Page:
TV reviews: “Do Not Disturb,” “Privileged,” “Hole in the Wall”

Saturday, September 13th, 2008

“Do Not Disturb” (Wednesdays, Fox): Traditional laugh-track sitcom set in an upscale New York City hotel, where the employees sleep with each other and make saucy remarks about the guests. Niecy Nash, hilarious as Raineesha Williams on “Reno 911!,” feels very reined-in and restricted as the hotel’s H.R. supervisor; Jerry O’Connell (aka the fat kid from “Stand By Me”) is a little livelier as the hotel manager. There’s absolutely nothing special about the show, but the pilot episode made me chuckle a few times, and the characters are all vaguely likable. I would say it’s the kind of show you watch if you’re flipping channels and it happens to be on, or if it comes on right after something good — except that we live in the age of TiVo, and such primitive TV-watching methods are outdated.

“Privileged” (Tuesdays, CW): This is a surprisingly watchable lightweight dramedy about a Yale graduate and would-be writer who gets hired to tutor a pair of hellacious teenage billionaire girls. The tutor, played by Joanna Garcia (who apparently was on “Reba”), has a perky, quirky vibe that reminds me of Sarah Michelle Gellar, while the two girls — one secretly studious while the other aspires to be Paris Hilton — have more angles to their personalities than I would have expected. There’s also some backstory with the tutor, who grew up here in Palm Beach and has an estranged sister and father still in town. I actually laughed out loud several times during the pilot episode, which breezed by rather enjoyably, and I was interested in what would happen to the characters. I just might keep this one on the agenda.

“Hole in the Wall” (Tuesdays, Fox): The Americanization of popular Japanese game shows is all the rage right now, but while “Wipeout” is genuinely funny, “Hole in the Wall” is merely loud and shrill. Literally everything that is said by the hosts and the contestants is yelled rather than spoken. The game involves three-person teams standing in front of a wall that’s moving toward them. The wall has shapes cut out of it; the contestants have to position their bodies to fit the cut-outs, lest the wall smash into them and knock them into a pool of water. The actual game play is certainly entertaining, but it adds up to about five minutes of a 30-minute episode. The rest is ridiculous posturing and trash-talking between the teams (so embarrassing) and cheesy banter between the hosts (soooo embarrassing). Thanks to TiVo, you could watch the enjoyable parts and skip the rest, but why bother?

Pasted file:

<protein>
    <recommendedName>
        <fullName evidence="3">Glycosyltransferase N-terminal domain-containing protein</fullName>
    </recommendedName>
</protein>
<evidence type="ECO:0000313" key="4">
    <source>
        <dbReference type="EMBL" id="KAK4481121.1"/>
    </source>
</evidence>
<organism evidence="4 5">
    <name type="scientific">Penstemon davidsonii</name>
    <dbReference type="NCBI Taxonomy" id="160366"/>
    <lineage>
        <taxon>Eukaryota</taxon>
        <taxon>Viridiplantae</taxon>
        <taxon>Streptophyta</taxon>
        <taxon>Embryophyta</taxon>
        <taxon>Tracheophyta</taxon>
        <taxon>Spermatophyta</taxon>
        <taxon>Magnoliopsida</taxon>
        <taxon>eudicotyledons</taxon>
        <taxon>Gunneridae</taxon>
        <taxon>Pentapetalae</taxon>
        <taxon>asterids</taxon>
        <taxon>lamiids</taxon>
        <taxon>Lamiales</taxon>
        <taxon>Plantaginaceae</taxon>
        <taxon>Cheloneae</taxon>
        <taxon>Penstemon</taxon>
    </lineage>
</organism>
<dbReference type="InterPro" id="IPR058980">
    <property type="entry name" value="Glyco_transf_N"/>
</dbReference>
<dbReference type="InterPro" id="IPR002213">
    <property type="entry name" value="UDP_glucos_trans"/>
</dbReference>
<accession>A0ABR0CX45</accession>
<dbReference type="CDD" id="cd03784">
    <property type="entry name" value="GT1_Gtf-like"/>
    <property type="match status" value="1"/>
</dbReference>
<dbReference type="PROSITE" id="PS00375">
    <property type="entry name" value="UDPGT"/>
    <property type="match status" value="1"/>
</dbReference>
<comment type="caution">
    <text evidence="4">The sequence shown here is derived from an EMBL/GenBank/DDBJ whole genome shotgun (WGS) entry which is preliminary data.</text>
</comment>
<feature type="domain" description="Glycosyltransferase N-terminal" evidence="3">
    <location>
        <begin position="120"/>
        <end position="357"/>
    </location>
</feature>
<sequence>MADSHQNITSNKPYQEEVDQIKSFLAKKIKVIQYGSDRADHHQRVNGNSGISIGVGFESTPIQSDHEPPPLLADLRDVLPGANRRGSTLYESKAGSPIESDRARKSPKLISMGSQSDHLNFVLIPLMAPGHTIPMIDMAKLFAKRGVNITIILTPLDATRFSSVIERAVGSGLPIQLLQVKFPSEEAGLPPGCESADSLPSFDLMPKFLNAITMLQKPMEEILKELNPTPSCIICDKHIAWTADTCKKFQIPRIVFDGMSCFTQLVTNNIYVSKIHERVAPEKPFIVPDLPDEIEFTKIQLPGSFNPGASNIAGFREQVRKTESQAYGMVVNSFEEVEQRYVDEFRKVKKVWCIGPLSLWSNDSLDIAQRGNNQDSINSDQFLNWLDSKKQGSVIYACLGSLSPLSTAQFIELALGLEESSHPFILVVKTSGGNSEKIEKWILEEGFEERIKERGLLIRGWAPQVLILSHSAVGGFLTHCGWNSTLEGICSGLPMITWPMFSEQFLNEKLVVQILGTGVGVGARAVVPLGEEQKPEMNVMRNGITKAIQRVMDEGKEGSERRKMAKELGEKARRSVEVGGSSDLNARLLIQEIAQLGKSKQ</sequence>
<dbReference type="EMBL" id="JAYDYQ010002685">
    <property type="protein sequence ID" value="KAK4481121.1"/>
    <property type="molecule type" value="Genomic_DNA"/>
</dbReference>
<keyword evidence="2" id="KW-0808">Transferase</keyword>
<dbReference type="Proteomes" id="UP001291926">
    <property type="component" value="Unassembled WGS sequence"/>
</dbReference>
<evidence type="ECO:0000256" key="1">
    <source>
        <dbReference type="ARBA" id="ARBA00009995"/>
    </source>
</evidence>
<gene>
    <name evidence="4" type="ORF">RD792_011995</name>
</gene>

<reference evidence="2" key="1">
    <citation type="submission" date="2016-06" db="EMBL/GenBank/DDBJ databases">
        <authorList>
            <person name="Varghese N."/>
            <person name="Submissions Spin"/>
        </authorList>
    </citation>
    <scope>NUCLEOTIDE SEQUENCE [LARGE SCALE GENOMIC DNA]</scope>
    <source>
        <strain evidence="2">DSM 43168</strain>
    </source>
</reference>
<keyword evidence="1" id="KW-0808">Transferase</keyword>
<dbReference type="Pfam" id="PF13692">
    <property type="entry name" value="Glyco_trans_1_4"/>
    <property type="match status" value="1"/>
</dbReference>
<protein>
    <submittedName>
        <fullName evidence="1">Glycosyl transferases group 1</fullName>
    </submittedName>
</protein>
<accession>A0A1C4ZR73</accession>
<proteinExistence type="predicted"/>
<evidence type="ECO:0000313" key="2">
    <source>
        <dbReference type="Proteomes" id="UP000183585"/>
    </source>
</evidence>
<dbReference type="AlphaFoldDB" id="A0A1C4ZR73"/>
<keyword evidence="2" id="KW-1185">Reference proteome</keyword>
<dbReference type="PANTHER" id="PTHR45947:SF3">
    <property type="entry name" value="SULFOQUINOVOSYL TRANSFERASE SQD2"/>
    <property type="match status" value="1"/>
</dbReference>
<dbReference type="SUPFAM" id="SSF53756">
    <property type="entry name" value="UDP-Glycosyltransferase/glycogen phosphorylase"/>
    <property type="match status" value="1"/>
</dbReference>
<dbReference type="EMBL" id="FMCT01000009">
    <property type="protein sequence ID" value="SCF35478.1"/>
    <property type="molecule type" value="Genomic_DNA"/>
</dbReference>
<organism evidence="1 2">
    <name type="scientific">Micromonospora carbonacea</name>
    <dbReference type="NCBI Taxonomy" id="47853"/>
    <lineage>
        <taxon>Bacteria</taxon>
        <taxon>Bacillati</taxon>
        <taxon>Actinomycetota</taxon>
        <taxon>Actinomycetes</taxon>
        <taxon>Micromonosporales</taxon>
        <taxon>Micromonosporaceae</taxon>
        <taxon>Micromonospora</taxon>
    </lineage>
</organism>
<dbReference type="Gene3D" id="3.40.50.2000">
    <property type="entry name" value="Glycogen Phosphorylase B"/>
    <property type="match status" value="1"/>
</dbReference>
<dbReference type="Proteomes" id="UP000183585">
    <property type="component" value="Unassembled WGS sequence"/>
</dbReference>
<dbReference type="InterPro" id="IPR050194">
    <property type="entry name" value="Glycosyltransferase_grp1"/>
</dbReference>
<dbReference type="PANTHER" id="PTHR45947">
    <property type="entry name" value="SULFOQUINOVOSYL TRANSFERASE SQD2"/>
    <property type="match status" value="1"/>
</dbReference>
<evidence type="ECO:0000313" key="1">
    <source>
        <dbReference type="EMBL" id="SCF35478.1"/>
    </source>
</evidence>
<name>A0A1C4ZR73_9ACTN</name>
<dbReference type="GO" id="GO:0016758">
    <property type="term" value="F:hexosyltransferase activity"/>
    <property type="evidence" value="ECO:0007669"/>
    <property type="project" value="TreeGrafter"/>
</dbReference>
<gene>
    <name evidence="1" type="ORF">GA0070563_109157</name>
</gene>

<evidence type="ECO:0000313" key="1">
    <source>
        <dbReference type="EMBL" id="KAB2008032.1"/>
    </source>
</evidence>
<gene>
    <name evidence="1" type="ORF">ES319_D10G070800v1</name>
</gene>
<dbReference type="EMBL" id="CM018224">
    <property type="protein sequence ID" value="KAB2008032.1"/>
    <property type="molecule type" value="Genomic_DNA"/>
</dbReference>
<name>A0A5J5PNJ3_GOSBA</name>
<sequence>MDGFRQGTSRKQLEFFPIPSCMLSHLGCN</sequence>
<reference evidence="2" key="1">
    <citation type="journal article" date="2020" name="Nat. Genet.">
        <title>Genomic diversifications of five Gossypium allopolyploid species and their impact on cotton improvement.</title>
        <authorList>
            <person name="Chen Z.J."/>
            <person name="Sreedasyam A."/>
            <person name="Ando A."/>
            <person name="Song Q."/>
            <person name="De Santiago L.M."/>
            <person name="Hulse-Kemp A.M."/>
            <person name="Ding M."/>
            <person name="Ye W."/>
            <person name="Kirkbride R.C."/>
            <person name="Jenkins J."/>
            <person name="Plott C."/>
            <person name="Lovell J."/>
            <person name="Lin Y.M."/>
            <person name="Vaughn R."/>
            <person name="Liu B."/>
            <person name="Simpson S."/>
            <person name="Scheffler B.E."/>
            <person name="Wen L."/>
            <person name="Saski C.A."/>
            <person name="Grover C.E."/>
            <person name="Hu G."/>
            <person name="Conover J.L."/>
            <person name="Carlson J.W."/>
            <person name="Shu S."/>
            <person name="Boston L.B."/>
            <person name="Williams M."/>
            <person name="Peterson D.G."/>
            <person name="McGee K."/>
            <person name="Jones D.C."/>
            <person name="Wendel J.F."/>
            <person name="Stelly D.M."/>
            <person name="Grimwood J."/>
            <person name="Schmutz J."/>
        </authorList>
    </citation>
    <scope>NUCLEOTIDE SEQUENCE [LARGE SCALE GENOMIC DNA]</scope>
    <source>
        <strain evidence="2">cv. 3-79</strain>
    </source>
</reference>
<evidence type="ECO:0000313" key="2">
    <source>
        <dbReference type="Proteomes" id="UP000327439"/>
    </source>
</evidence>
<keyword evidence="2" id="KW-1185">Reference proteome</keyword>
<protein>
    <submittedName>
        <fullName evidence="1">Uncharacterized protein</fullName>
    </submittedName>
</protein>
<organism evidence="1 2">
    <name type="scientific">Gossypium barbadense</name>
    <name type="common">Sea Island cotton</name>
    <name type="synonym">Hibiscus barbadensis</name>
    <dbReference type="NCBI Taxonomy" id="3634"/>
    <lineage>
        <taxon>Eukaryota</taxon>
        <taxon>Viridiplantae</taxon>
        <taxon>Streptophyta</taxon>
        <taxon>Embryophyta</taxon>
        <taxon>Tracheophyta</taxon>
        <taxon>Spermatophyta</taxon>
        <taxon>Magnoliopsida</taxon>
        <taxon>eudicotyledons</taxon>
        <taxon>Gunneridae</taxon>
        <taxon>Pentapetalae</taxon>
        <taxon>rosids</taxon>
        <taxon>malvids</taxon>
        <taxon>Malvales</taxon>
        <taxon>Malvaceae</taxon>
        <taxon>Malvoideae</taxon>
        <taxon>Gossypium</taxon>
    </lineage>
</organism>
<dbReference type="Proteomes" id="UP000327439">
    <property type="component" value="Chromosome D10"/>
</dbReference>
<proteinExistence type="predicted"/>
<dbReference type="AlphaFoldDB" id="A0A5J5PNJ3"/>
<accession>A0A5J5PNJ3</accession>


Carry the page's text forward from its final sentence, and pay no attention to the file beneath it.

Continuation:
New series added to TV schedule

Friday, August 29th, 2008

I’ve updated my previous list of season-premiere dates to include brand-new series. There aren’t as many new shows this year as there usually are (more fallout from the writers’ strike), so it shouldn’t be too hard to check out the ones that look promising. It helps that several of the new entries are on the CW, which makes it easy to write them off.

TV season premiere dates

Thursday, August 28th, 2008

I stole this from E! Online. (Thanks, Kristin!) Please note that this schedule is only for returning shows. The schedule for premiere dates of brand-new series is forthcoming. Also, note that times are for the Pacific and Eastern time zones. Everything airs an hour earlier in the Mountain and Central zones. (Why? These reasons.)

UPDATE: I’ve added the new shows to the schedule. They’re marked with an asterisk. This info comes from The Futon Critic. If something is wrong or missing, take it up with them.

Monday, Sept. 1
Gossip Girl (CW), 8 p.m.
One Tree Hill (CW), 9 p.m.
Prison Break (Fox), 8 p.m.

Tuesday, Sept. 2
The Shield (FX), 10 p.m.
*90210 (CW), 8 p.m.

Wednesday, Sept. 3
America’s Next Top Model (CW), 8 p.m.
Bones (Fox), 8 p.m.

Continue reading…

The good news is, we got you a part…

Monday, August 25th, 2008

My friend Luscious Malone and I like to say this when we’re watching a movie or TV show in which an actor appears onscreen only briefly and only to do or say something dumb, demeaning, or embarrassing. For example:

“The good news is, we got you a part. The bad news is, you play Adam Sandler’s Elderly Sexual Partner #3 in ‘Zohan.’


“The good news is, we got you a part on ‘Lost.’ The bad news is, you’re going to emerge from one of the Others’ houses just in time to get shot.”

Last night I was watching an old TiVoed episode of “Law & Order: SVU” when I found myself saying this:

“The good news is, we got you a part. The bad news is, you play a forensics technician whose only line is telling Detective Benson at a Central Park murder scene, ‘My team’s looking for sperm clusters and foliage smears.’ Learn that line really well! Deliver it with gusto! Then be sure to put it on your demo tape!”

My team’s looking for sperm clusters and foliage smears. Yeesh. Thanks, SVU. You’re delightful.

Filed under: friends, uninterested in making

Tuesday, July 15th, 2008

Those of you who watch a lot of reality TV may find this montage amusing. Those of you who don’t watch a lot of reality TV may be reminded of why you don’t.

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Eric’s a guest at ‘The Watchers’ podcast

Thursday, May 15th, 2008

Do you enjoy listening to movie geeks talk about movies and TV and video games and movies? Me too! And the nice folks at Always Watching were kind enough to invite me on as a guest geek for this week’s podcast (which is entitled The Watchers). You can view a rundown of what we discuss, and also listen to the podcast itself, and also subscribe to the podcast, here. (A mild warning: I think there’s some naughty language at one point, though I don’t remember when or how much.)

We recorded it Tuesday night, at which time it also was being streamed live for whoever happened to be listening. The regular crew is David Chen (who’s a big fan of mine, inexplicably), Devindra Hardawar, and Adam Quigley; guests were me, Myles McNutt of Cultural Learnings, and Alex Billington of First Showing. A good time was had by all. I think they talked more than I did, though, because I’m nervous around strangers, especially when I can only hear the strangers and not see them.